<img height="1" width="1" style="display:none" src="http://b.scorecardresearch.com/p?c1=2&amp;c2=15743189&amp;cv=2.0&amp;cj=1&amp;&amp;c5=&amp;c15=">

How the ACLU gamed the legal system to get an abortion for an illegal immigrant

102517 OBrien Blog Post pic
The ACLU may have won. But it didn't achieve justice. (AP Photo/J. Scott Applewhite)

Wednesday morning, the official Twitter account of the American Civil Liberties Union gleefully announced:

The ACLU has a perverted sense of justice. First and foremost, of course, is a supposed defender of civil liberties celebrating the death of an innocent human being. But also appalling is the ACLU's gaming of the judicial system.

On Friday, Brigette Amiri, the attorney for the ACLU, expressly told the D.C. Circuit Court of Appeals that if Jane Doe was not allowed to have an abortion on Saturday, October 21, 2017, she would need to receive mandatory counseling on Monday and the abortion on Tuesday because the abortion doctor who had already counseled her was not the abortion doctor at the facility the following week. And if that window passed, Jane Doe's abortion would be pushed out to the following week's Thursday, Friday, or Saturday.

Here is a transcript of the relevant exchange in full. The audio is available at this link beginning at the 1:13:25 mark:

Judge Patricia Millett: Can I ask bit more on the timing thing. So she got the counseling yesterday [Thursday, October 19]. And it one is there any expiration date on that counseling or will that continue for the next be valid for the next five weeks. Just need to get the day if it worked be approved for her to go.
Attorney Amiri: So your honor this is a complicated layer of Texas abortion restrictions.
So Texas law requires counseling at least 24 hours in advance of the procedure by the same doctor who is to provide the abortion. Because of the limited availability of abortion in Texas, the same doctor is not always at the facility in South Texas. So for example, the doctor that provided the counseling yesterday to J.D. is there today and on Saturday, but is not the same doctor who is there next week.
So next week there is a different doctor on Monday and Tuesday. And so if J.D. were allowed to have the abortion next week she would have to be, unless this court declares otherwise, would have to be counseled again by this different doctor on Monday and wait 24 hours and have the abortion on Tuesday. So it is a complicated layer of--
Judge Millett: And then after Tuesday after Tuesday.
Attorney Amiri: Then we're looking at the following week. And the doctor that is there Thursday, Friday and Saturday the following week. But your honor we are really hoping we don't get that far.
Judge Millett: I thought there was one doctor who didn't do them after 15 weeks?
Attorney Amiri: After 15.6 weeks. And that is the doctor next week. And we are very concerned that she's on the cusp and so even if she's able to go next week she may be past the limit for that particular doctor.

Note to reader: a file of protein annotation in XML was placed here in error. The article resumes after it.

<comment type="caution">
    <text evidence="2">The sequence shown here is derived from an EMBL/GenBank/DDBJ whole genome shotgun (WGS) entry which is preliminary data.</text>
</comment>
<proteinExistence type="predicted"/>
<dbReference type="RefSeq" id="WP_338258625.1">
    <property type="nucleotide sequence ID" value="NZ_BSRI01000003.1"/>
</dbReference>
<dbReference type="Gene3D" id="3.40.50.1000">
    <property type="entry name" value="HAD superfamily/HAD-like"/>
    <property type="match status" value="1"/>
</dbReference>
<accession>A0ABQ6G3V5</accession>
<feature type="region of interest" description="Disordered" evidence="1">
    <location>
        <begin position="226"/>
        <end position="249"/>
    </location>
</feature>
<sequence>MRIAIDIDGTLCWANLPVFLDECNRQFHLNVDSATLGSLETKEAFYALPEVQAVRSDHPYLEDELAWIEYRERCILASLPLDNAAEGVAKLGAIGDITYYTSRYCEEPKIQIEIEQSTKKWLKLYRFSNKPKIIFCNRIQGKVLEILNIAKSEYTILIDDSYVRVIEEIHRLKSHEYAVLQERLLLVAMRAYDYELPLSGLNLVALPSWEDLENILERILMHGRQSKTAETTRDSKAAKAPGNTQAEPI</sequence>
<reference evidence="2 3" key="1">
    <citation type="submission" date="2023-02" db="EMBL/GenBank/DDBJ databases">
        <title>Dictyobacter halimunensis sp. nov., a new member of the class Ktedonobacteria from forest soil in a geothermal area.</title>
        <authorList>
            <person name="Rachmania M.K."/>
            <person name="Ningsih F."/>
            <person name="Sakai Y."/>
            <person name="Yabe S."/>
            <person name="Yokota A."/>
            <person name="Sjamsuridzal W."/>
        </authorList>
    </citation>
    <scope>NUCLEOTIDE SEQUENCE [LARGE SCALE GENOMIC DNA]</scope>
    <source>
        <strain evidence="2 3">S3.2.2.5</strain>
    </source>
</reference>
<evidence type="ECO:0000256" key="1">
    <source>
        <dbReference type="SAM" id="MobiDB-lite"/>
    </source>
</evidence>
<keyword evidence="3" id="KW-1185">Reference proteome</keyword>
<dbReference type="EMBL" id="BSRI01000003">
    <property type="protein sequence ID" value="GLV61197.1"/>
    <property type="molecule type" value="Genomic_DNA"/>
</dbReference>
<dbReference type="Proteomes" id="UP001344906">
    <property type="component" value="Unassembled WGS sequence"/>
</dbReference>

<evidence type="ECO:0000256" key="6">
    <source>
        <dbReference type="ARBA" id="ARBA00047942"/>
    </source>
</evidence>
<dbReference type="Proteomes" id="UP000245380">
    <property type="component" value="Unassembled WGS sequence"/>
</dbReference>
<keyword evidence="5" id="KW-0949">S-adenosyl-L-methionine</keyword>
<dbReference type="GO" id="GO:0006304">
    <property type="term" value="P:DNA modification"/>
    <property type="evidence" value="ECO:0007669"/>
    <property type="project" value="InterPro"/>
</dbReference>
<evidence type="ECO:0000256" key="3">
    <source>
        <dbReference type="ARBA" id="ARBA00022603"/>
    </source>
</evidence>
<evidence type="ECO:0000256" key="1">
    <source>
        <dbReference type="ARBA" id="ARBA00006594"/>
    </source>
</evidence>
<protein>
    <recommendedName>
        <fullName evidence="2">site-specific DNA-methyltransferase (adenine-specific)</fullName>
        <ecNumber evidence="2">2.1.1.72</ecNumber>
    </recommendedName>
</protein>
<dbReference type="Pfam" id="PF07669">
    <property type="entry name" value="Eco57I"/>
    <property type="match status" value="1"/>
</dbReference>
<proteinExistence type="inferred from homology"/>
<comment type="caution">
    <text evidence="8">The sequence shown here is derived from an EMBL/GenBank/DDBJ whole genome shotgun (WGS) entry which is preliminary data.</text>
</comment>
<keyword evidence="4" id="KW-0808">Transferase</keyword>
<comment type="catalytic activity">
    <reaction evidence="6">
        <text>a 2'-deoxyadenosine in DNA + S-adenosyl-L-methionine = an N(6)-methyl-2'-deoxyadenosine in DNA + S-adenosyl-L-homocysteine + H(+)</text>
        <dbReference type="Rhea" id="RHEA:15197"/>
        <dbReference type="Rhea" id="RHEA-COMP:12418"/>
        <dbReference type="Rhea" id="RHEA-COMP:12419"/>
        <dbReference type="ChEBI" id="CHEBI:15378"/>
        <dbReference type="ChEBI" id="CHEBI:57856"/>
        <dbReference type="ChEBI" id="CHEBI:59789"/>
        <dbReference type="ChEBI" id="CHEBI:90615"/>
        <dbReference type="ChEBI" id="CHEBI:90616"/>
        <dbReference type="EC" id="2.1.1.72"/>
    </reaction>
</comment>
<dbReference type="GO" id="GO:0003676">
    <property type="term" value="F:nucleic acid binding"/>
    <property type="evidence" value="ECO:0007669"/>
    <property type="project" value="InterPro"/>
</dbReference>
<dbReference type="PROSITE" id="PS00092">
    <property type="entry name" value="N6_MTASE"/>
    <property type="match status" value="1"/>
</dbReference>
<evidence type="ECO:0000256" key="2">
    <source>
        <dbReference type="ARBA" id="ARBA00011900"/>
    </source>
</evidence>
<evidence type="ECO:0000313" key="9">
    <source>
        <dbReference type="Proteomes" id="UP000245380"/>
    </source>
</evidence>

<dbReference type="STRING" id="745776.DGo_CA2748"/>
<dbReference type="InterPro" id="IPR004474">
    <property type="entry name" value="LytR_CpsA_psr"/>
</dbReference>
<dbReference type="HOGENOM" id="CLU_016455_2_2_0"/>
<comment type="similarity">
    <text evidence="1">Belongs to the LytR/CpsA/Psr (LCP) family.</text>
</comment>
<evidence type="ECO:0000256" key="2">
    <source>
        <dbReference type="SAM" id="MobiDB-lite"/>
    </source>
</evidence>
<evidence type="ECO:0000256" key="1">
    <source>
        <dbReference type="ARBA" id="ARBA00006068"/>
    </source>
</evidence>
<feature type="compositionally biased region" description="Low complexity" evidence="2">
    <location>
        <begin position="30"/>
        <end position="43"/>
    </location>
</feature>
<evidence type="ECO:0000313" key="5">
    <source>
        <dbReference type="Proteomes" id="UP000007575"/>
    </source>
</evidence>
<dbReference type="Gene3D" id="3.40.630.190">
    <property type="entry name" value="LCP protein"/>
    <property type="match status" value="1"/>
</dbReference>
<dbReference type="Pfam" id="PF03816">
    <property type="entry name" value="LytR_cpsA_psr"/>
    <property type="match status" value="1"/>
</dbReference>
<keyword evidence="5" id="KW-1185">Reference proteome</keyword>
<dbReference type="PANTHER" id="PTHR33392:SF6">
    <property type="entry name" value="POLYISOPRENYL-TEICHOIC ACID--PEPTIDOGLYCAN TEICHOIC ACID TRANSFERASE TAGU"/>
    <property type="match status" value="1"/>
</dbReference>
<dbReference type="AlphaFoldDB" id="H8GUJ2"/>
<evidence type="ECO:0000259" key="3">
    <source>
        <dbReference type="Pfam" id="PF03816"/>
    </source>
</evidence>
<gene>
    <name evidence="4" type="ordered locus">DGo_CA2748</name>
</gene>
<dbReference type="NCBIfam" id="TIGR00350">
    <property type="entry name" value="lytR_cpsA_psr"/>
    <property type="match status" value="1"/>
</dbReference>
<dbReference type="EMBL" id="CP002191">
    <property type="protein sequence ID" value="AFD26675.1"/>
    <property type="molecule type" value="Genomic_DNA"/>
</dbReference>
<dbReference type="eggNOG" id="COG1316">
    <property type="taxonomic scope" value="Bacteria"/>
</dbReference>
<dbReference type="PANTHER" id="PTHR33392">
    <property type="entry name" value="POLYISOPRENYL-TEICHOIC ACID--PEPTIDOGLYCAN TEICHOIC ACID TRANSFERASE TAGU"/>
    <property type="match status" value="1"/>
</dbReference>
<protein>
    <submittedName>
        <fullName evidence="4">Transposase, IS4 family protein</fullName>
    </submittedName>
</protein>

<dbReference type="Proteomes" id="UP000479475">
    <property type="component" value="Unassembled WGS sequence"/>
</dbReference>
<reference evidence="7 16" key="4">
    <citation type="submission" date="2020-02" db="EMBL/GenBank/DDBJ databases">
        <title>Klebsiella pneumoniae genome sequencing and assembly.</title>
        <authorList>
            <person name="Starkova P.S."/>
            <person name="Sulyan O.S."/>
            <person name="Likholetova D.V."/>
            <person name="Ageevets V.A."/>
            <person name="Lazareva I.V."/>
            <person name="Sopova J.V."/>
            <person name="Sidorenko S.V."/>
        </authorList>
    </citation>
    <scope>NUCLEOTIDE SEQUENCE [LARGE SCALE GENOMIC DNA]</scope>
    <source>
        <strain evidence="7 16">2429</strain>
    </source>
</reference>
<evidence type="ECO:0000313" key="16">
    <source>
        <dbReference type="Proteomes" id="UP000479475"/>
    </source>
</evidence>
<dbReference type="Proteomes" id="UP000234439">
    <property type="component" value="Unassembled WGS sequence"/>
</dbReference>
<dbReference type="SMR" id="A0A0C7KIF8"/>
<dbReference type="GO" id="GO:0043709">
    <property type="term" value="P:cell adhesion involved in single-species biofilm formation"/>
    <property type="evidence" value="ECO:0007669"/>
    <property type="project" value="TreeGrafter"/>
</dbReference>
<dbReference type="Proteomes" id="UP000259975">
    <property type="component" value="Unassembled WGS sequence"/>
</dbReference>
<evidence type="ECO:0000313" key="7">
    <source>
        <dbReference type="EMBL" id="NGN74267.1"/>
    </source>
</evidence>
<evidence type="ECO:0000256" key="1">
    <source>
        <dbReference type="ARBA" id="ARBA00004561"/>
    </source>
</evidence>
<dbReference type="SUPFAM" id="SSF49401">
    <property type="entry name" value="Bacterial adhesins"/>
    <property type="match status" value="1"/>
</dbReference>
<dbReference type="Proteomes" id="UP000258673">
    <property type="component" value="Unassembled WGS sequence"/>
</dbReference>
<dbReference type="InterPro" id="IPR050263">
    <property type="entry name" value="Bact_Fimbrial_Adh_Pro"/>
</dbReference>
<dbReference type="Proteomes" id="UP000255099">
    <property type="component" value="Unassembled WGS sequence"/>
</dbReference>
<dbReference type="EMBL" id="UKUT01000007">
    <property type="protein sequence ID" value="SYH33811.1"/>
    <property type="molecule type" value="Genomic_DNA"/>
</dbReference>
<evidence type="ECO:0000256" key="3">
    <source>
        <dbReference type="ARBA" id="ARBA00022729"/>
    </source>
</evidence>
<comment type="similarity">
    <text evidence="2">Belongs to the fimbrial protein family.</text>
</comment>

Similarly, the revised Temporary Restraining Order entered by the district court judge Tuesday night presumed that Jane Doe would receive counseling before the abortion. The court's order stated that the government was...:

[r]equired to transport J.D.—or allow J.D. to be transported by either her guardian or attorney ad litem—promptly and without delay, on such dates, including today, and to such Texas abortion provider as shall be specified by J.D.'s guardian ad litem or attorney ad litem, in order to obtain the counseling required by state law and to obtain the abortion procedure, in accordance with the abortion providers' availability and any medical requirements. If transportation to the nearest abortion provider requires J.D. to travel past a border patrol checkpoint, Defendants are restrained from interfering with her ability to do so and are ordered to provide any documentation necessary for her to do so

Jane Doe's attorneys did not violate the terms of the district court's order assuming, as is likely the case, the same doctor who counseled Jane Doe last week Thursday performed the early-morning abortion this Wednesday. But on Friday, in arguing that time was of the essence, Amiri expressly represented to the court that after Tuesday, Jane Doe would need to wait until the following week for an abortion.

So what happened? Did Jane Doe's attorney spontaneously decide to sprint the 17-year-old to the South Texas late-term abortion provider for an earlier-morning procedure? And was that always the plan? Either way, the why seems obvious enough: The ACLU did not want the government to have time to seek a stay from the Supreme Court and risk the higher court reversing the D.C. Circuit's decision.

The ACLU may have won. But it didn't achieve justice.

Margot Cleveland (@ProfMJCleveland) is a contributor to the Washington Examiner's Beltway Confidential blog. She served nearly 25 years as a permanent law clerk to a federal appellate judge, and is a former full-time faculty member and current adjunct professor for the college of business at the University of Notre Dame.

If you would like to write an op-ed for the Washington Examiner, please read our guidelines on submissions here.